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Published June 19, 2013, 09:04 AM

Fish tale leads to 7 days in jail for Minnesota man

PARK RAPIDS, Minn. – A Long Prairie angler was given seven days in jail Monday for cheating at the Park Rapids American Legion Community Fishing Derby this winter.

By: Sarah Smith, Forum News Service, INFORUM, Forum News Service

PARK RAPIDS, Minn. – A Long Prairie angler was given seven days in jail Monday for cheating at the Park Rapids American Legion Community Fishing Derby this winter.

Alfred “Tom” Mead, 72, pleaded guilty in Hubbard County District Court to a felony charge of theft by swindle May 20 for sneaking a previously caught fish into the tournament Feb. 2.

“Your conduct had a major impact on these things (fishing tournaments),” Judge Robert Tiffany said. “I hope you realize the seriousness of your conduct.”

Cheating, the judge said, “takes the enjoyment and joy out of it for those who bring their kids” and honest participants.

Mead admitted to catching two northern pike on another lake and keeping them alive to bring to the American Legion tournament.

In exchange for the guilty plea, prosecutor Erika Randall dismissed the game and fish violation he’d been charged with, for transporting live fish.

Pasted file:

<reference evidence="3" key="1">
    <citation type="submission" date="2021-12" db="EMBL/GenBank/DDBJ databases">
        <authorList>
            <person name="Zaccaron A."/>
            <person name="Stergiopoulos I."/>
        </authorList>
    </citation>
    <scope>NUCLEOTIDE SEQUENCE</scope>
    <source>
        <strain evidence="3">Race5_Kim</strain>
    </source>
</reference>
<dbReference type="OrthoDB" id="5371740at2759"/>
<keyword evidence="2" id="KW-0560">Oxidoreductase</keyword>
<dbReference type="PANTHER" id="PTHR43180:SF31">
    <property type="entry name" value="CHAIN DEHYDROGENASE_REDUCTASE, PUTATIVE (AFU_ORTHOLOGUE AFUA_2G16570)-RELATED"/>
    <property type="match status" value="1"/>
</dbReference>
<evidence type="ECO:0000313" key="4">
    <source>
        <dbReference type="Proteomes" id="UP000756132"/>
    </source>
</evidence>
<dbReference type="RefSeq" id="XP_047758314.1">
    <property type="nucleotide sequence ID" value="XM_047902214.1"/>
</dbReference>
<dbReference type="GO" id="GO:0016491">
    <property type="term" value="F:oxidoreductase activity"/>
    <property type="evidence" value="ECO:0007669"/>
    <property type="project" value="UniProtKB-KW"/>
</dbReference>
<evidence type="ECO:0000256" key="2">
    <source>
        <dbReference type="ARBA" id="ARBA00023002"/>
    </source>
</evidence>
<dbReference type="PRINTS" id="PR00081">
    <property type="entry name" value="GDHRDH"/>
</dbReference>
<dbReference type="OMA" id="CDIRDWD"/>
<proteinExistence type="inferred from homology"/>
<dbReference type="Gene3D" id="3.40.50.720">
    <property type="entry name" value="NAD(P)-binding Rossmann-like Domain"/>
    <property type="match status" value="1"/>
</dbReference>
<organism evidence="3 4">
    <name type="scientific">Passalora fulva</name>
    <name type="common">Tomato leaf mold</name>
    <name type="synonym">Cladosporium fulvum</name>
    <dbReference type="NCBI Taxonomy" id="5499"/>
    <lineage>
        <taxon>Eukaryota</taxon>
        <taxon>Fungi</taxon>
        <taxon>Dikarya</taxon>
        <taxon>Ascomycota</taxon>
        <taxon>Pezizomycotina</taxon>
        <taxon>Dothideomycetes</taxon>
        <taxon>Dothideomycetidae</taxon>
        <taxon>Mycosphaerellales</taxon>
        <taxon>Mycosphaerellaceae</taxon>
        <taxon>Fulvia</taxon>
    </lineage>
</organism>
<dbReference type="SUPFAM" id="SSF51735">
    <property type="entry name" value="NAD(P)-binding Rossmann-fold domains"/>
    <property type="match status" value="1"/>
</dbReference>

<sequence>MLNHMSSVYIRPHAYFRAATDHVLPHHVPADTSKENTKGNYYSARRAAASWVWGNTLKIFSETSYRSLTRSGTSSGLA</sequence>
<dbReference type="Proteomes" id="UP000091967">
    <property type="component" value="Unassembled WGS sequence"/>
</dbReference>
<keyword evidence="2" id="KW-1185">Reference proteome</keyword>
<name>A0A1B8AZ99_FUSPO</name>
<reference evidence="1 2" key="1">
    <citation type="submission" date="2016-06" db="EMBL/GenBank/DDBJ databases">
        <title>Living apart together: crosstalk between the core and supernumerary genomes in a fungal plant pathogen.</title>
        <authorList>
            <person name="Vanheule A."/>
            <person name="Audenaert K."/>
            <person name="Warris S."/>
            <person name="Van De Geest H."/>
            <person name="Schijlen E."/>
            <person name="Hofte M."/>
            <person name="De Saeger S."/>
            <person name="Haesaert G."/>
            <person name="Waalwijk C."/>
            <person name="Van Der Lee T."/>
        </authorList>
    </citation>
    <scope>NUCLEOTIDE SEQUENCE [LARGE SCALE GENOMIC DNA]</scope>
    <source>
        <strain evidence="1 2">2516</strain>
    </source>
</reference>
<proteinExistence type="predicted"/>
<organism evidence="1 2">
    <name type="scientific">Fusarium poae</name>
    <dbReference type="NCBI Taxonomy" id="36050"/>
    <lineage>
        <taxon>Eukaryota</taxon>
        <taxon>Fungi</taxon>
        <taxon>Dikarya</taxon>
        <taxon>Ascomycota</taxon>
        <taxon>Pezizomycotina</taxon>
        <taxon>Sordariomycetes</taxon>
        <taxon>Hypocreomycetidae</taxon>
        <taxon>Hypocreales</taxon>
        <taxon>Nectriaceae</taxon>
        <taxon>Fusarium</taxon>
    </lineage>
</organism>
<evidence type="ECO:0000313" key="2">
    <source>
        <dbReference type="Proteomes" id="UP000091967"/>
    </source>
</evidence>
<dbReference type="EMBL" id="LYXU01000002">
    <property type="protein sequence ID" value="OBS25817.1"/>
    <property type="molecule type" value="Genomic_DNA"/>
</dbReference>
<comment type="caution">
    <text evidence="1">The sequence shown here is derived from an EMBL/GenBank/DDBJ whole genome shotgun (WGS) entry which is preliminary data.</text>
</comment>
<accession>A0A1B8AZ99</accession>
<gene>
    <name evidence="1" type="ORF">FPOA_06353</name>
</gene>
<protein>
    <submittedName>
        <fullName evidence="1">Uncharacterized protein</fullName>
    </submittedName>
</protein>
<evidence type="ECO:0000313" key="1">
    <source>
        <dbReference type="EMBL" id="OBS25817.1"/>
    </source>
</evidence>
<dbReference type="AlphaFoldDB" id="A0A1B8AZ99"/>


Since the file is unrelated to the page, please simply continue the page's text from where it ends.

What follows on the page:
The judge also pulled Mead’s fishing and hunting privileges for two years in Hubbard County and all adjacent counties.

Mead will be on probation for four years, during which he is barred from the Legion Club, was fined $200 and ordered to pay a $75 public defender co-payment.

During his probation, Randall asked that he not be allowed to participate in any fishing contests or tournaments, and that he apologize to the Legion.

After the sentencing, several Legion representatives said justice was served.

“I like what the judge said at the end about ruining a family outing,” Legion manager Jerry Benham said.

Mead has been a winner at the Park Rapids tourney before, along with other regional fishing contests in which he won major prizes.

The grand prize was an Ice Castle fish house valued at $10,000. Mead “was planning on registering the fish in the tournament in an effort to win a prize,” the criminal complaint states.

In 2009, Mead was convicted in two separate incidents. In January in Todd County, he admitted fishing over the limit, for which he paid a $145 fine and $90 in court fees. He did not appear in court. Two months later, he was convicted in Otter Tail County of “fishing with two hooks or a treble hook not attached to an artificial lure.” He was fined $35 and ordered to pay $90 in costs, again without having to appear in court.

Mead did not comment during the proceedings.

The felony he was convicted of carried a maximum of five years in jail and a $10,000 fine.

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